For the first time, MoDOT will be able to identify how many OSOW loads are assigned to travel a given portion of a highway. That, along with new communication functions, will allow us to email customers to alert them to an emergency width, weight or height restriction. Improved routing features help customers evaluate and choose accessible route options on their own, without MoDOT assistance. Built-in advanced calculation functions should also reduce the number of load studies sent for evaluation.

Please note that from 4 p.m., Friday, July 27 to 7:30 a.m., Monday, July 30, MCS will not issue OSOW permits. The system must be taken down completely for the new functionality to install. If an emergency need for an OSOW permit arises, on-call agents will issue one following existing procedures. Visit the website http://www.modot.org/mcs/index.htm  or call 1-866-831-6277.
A reporter's recollection of the 1993 flood
Gregg Ochoa, MoDOT senior communications specialist

Some events are etched in your memory: Secretariat winning the Belmont Stakes by 31 lengths or the space shuttle Challenger explosion. For me, it was the flood of 1993.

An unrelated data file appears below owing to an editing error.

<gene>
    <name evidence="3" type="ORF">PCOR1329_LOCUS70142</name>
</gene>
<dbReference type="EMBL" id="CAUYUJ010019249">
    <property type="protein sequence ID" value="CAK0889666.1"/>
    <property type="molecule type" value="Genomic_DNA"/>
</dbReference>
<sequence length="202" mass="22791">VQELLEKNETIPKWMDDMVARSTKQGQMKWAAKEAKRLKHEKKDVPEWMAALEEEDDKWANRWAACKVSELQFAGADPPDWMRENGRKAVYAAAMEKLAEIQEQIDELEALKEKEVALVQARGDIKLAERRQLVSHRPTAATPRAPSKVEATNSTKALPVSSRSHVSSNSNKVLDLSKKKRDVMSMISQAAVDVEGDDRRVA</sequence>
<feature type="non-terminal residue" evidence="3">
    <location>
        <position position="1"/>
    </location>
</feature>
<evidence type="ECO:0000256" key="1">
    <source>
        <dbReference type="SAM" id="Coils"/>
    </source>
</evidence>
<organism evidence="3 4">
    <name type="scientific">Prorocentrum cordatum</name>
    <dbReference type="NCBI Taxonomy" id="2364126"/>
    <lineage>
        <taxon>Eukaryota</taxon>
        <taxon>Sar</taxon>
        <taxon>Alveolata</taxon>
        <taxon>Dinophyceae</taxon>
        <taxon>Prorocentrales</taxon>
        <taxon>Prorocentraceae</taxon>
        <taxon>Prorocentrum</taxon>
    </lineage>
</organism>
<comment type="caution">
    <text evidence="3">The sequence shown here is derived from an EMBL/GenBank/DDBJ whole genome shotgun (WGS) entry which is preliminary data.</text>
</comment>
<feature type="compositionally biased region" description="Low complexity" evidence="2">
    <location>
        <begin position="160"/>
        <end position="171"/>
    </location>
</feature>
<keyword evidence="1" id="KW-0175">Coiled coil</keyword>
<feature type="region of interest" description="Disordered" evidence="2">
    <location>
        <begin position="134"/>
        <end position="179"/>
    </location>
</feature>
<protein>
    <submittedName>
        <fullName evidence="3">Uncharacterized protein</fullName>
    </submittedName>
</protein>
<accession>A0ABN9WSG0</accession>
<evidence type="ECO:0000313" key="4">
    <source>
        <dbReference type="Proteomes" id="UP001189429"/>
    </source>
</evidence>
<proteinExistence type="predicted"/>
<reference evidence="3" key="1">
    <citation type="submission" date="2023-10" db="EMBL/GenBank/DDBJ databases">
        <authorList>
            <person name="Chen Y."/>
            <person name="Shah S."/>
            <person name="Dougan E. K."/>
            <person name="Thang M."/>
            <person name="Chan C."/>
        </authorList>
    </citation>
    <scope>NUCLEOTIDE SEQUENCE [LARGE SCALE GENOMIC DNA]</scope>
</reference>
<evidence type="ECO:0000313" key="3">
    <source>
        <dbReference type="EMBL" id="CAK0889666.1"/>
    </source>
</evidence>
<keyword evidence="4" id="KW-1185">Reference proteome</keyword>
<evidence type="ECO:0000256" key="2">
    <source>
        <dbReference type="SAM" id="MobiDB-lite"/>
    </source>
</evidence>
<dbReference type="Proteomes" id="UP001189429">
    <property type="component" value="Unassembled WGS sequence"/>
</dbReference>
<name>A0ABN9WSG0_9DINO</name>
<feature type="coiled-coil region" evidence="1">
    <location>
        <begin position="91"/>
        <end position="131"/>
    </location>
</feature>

From the time it started in early March until well into fall, the record rainfall caused an unprecedented number of highway and bridge closures in every Missouri county but two (Camden and Christian). Approximately 250 routes were closed at the same time, and nearly 1,000 highway sections were flooded.

The Mississippi River pierced the Pin Oak Levee east of Winfield. Photo by Anthony Souffles/St. Louis Post Dispatch, via Associated Press.
Much of the Show-Me State was under water.

I got a first-person view of the events of that summer 25 years ago. I was the editor of the Lincoln County Journal located in Troy. It was Saturday, July 3, and I got a call from a reader who said he had some great photos of the damaged Pin Oak Levee. The levee was located near Mississippi Lock and Dam 25 in Winfield.